Have you ever noticed those small little windows indented into the walls of the old palazzi in Florence? Miniature copies of their full size counterparts, the main entrances to each palazzo, are made of solid wood, are sometimes decorated with carvings or iron studs, and even have their own little knocker.
Known as bucchette del vino, they come complete with jambs and Romanesque or Gothic style arches hewn in the local stone.
What purpose did they serve? They are too high and far too small even for children, but also too low to function as windows.
Behind these little doors the lords of Florence ran what was likely one of the most appreciated initiatives Florence has ever offered its citizens: a knock on the doorlet and a handful of coins procured a glass, mug, or flask of the finest red wine from the local vineyards (Impruneta, Careggi, Radda, Pomino, or Montalbano).
At one time there were hundreds of these curious little taverns located along the streets of old Florence. The landowners of the time obviously found that it was well worth selling their wares in both retail and wholesale form. Nevertheless, there were strict laws governing the opening hours of operation, as testified by the inscription over the doorlet on Via delle Belle Donne.
But few remain intact today. Some have fallen into neglect, others blocked up to create more space. Moreover, they are not always easy to recognise, as many have been adapted for today’s lifestyle in Florence, converted into state-of-the-art name plaques, or used to disguise gas or electric light meters.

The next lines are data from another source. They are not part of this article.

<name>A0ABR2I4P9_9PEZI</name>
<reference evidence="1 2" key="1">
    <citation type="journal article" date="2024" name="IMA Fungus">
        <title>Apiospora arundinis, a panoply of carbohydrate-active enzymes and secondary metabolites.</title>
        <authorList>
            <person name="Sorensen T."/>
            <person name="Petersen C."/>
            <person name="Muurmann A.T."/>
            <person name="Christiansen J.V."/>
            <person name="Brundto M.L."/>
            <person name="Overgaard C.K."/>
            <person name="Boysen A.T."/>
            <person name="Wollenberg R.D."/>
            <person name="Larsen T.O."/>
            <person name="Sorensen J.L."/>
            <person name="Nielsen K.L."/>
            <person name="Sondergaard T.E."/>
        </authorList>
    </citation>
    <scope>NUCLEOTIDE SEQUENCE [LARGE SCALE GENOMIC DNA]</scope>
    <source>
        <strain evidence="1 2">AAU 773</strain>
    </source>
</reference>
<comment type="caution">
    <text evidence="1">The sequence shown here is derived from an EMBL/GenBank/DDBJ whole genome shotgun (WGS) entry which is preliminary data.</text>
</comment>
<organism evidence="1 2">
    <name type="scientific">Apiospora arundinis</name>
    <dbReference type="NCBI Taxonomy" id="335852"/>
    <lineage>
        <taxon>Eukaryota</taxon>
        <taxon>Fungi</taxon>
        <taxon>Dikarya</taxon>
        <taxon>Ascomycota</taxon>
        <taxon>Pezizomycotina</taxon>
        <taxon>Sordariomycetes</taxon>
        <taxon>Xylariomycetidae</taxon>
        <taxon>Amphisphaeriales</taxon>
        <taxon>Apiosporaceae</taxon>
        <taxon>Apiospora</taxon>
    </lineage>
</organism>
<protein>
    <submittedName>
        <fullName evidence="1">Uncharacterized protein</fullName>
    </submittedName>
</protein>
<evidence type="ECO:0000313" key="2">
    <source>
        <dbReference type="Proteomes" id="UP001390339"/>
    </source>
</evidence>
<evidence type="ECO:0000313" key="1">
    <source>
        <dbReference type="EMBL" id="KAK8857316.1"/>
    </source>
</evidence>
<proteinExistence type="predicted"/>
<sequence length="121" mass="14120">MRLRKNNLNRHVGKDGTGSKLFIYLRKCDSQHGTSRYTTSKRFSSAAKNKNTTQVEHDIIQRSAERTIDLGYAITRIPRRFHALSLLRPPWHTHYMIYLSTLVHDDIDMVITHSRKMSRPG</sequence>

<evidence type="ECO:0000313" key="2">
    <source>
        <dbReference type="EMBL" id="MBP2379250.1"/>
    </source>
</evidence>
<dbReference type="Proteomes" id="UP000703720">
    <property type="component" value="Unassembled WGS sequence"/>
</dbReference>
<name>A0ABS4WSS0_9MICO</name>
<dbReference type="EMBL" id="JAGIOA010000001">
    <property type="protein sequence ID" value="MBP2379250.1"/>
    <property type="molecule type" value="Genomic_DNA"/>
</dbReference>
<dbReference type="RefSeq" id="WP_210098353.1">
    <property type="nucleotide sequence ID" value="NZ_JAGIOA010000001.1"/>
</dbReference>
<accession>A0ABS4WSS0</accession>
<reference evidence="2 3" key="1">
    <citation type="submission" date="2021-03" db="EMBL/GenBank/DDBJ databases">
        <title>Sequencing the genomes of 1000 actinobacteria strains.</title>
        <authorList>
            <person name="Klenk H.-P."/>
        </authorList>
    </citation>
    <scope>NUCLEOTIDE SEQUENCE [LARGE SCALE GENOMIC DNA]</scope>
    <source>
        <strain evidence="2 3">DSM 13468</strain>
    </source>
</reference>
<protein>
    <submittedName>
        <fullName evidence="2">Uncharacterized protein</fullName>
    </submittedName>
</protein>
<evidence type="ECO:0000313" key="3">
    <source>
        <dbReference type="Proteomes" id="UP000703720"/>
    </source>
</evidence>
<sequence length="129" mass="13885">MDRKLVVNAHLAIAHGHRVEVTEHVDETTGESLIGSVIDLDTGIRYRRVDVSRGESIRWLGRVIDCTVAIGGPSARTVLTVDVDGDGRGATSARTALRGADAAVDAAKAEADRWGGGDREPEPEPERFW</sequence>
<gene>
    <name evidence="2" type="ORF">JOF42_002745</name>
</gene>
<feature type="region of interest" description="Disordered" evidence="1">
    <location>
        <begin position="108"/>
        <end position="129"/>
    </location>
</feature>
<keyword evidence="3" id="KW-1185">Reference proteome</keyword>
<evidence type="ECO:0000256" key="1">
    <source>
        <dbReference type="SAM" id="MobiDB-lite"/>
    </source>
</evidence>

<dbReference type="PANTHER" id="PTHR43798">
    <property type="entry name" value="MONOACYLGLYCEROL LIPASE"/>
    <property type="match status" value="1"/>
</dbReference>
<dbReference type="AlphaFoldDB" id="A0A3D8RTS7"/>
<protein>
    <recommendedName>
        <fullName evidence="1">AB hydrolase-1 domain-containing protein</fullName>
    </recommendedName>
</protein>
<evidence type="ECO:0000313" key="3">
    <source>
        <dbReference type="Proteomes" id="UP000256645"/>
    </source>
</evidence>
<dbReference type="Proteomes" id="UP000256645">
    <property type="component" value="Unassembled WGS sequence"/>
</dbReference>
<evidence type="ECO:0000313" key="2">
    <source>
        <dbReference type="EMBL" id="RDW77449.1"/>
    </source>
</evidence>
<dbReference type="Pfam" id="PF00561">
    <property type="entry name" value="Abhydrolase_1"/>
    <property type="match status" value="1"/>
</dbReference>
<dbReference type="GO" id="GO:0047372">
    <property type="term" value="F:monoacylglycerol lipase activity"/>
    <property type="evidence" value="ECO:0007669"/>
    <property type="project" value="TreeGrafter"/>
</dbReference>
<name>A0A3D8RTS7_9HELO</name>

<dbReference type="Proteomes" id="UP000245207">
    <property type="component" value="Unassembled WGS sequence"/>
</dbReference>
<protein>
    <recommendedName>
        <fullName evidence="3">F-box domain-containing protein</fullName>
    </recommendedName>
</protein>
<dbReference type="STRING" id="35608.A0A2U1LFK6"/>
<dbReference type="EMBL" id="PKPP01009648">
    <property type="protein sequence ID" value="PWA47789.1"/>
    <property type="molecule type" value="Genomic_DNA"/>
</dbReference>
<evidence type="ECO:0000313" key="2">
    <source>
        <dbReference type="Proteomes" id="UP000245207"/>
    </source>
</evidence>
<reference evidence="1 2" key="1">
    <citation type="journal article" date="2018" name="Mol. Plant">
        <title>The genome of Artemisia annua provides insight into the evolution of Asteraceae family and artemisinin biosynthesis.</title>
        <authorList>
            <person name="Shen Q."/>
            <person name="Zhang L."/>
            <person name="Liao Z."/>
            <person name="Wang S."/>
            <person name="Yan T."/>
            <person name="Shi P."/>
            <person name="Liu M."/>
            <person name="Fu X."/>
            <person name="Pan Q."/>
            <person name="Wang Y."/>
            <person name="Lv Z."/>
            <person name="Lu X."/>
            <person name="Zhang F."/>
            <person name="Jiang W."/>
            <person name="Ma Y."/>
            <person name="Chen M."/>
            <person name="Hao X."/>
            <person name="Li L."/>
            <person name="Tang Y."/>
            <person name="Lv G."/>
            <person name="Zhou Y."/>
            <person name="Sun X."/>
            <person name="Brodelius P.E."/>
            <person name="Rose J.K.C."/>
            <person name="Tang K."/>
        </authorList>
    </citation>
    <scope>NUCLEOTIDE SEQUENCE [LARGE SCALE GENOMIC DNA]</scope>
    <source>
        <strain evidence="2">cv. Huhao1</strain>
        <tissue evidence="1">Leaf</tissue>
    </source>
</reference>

However, it’s still fun to hunt for them. Via Maggio seems to be particularly rich in them. Look out for the elegant doorlet on Via del Giglio set in a framework of ashlars and still bearing the inscription vendita di vino (“wine for sale”), or the one on the corner of Via dei Bardi and Lungarno Torrigiani.
The Association of Wine Windows (l’Associazione delle Bucchette del vino) was created in Florence in April 2016 with the mission of preserving the historical heritage of the bucchette del vino, while at the same time acquainting the modern world with their function.
The Association intends to conduct a census of existing wine windows and to assist owners in protecting, restoring, or even unveiling them, as some have been removed, destroyed, or covered up.
According to the Association’s research, there are more than 130 wine windows in Florence, which shows just how essential these little architectural solutions were in the everyday life of the Florentine people. Most of them belonged to prominent dynasties such as the Ricasoli, Antinori, Niccolini, and Martelli families, who would bring wines produced on their Tuscan estates to their homes and market them in the city using this informal manner, a forerunner to the vinaio (wine and sandwich counters).